18 year old son quite happy gaming his life away and not going out or looking for job

(14 Posts)
islegal Thu 27-Jul-17 20:56:09

He does not seem to want to engage in the real world, apparently he's in the top 200 in some Minecraft game. His 6th gear at school was a disaster as he could not help himself gaming and did no work. He's been out of school for one year now and only applies for jobs when pressured. A great modern apprentice job at an outdoor centre came up, he does enjoy the outdoors a lot when he gets out there, he had an interview today and failed to turn up. Am so so disappointed, know that we pressured him to apply but also know that if he moved out of his comfort zone and went for it he could be a new young man before too long, he spent the day in bed as usual. He really is a lovely boy, am crying now. Very upset, so galling. What can I do?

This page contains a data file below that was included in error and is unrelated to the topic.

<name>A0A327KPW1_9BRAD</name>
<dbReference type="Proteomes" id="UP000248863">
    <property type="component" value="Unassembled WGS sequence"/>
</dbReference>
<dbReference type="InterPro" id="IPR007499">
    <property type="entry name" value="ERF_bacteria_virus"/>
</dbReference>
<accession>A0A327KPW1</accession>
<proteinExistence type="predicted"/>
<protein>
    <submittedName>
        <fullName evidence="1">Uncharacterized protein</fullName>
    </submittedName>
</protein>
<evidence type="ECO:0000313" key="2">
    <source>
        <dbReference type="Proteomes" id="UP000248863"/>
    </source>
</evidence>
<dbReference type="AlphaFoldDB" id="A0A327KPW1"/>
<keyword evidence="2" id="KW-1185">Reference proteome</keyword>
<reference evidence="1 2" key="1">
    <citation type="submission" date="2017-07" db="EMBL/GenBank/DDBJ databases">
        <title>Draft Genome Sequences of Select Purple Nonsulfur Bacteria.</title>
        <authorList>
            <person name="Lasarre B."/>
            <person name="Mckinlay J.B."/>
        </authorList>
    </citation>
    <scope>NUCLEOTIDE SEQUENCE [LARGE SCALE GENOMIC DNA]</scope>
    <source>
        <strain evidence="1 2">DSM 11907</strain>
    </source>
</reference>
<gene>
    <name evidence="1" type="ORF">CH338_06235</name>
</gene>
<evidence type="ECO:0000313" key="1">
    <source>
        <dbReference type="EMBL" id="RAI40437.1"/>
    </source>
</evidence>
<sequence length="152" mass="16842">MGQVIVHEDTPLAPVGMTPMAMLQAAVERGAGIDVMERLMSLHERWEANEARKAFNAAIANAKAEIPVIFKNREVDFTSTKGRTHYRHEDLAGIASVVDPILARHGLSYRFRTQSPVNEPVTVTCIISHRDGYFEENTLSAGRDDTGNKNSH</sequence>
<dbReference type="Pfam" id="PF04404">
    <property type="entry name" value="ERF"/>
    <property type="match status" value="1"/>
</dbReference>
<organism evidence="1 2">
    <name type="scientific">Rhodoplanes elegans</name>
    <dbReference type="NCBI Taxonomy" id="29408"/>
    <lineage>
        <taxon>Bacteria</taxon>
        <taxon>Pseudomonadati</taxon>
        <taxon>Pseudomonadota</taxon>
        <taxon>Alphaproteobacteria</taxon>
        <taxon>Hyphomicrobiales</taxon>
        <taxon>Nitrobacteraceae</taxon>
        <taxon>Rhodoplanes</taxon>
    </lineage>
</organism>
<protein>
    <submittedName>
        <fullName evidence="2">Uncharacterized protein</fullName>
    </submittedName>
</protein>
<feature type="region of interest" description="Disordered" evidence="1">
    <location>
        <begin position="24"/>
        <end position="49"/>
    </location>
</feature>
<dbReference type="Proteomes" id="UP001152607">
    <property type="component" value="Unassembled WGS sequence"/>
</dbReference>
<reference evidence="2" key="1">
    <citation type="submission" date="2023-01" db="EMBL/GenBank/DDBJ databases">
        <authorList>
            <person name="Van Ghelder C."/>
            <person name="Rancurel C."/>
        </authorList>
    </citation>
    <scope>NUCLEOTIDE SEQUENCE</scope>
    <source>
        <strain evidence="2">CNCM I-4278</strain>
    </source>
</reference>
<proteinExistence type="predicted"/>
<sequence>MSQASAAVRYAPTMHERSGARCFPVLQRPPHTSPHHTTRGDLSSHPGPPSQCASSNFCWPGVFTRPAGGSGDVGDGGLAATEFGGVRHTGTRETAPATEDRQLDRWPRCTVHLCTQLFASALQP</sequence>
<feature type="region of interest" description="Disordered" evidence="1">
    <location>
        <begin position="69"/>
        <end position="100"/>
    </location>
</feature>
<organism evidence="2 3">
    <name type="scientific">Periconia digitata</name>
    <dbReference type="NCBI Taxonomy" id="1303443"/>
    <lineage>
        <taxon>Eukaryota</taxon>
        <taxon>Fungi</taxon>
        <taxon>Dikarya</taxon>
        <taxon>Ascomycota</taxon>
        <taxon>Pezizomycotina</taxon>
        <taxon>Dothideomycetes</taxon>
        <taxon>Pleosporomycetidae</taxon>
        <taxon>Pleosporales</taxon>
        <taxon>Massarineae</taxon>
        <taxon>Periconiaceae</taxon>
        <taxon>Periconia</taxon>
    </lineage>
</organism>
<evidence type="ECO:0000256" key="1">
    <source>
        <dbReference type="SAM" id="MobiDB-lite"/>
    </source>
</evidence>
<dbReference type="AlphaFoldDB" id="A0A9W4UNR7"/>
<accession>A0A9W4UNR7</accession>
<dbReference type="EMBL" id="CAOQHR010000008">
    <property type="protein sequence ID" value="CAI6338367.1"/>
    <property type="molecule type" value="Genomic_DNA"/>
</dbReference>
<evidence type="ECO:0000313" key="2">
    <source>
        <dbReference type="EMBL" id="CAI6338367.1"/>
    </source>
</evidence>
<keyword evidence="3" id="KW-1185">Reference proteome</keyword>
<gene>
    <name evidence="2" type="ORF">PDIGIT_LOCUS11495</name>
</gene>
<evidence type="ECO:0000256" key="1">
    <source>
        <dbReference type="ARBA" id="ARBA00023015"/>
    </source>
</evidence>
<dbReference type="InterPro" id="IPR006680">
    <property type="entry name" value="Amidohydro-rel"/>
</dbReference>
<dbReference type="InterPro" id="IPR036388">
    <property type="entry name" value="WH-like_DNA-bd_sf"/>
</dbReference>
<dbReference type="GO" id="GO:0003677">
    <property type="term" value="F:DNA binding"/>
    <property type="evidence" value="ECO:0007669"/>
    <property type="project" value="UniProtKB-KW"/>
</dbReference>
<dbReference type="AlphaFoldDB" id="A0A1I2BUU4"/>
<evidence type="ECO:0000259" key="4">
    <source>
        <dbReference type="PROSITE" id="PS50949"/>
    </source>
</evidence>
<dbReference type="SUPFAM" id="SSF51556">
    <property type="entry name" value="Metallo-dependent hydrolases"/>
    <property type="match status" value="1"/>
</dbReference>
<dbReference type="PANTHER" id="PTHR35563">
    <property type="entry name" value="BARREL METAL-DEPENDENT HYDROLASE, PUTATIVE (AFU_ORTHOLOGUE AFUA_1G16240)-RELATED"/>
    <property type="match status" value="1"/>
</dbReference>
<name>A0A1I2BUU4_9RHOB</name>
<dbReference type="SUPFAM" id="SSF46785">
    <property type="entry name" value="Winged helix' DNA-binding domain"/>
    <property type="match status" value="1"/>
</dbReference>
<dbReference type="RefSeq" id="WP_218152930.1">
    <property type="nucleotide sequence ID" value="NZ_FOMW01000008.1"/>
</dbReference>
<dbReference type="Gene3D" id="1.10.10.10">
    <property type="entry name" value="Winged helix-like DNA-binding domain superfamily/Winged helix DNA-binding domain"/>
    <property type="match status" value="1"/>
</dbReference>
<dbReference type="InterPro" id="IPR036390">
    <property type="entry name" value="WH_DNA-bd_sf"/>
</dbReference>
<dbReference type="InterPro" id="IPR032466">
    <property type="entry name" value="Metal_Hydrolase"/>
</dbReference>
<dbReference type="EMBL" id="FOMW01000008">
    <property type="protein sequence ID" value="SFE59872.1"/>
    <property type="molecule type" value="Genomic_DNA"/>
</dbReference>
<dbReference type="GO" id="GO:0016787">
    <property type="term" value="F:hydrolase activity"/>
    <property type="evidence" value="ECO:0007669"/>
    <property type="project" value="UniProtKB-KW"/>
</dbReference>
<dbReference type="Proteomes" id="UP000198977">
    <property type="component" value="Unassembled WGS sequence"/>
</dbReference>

OP’s posts: |
titchy Thu 27-Jul-17 21:02:38

Turned your router off for goodness sake.

ZiggyForever Thu 27-Jul-17 21:04:16

Yep, tough love, OP. He needs to understand that he's an adult now.

Copperspot Thu 27-Jul-17 21:04:18

Well it sounds like he is addicted to his game for a start. When he's in bed is he gaming or sleeping? Do you think there may be signs of depression? Or is he just being a lazy sod?

Maybe focus on actually getting him participating in life before focusing on the job. Doing his bit around the house / food shopping / cooking and seeing friends.

How would he react to an ultimatum? "You're an adult now so you get a job and pay your way" etc.

My mum did that with my brother when he was 17 (20 years ago). Basically said *not pc* " we are not a family of dossers, if thats what you want to be then you get a council flat and get on the dole"

He had a full time job within a month and is very successful now. He was basically nervous as he didnt know what he wanted to do and had no direction. Could that be the case?

Copperspot Thu 27-Jul-17 21:06:52

Forgot to ask, has he had part time jobs before?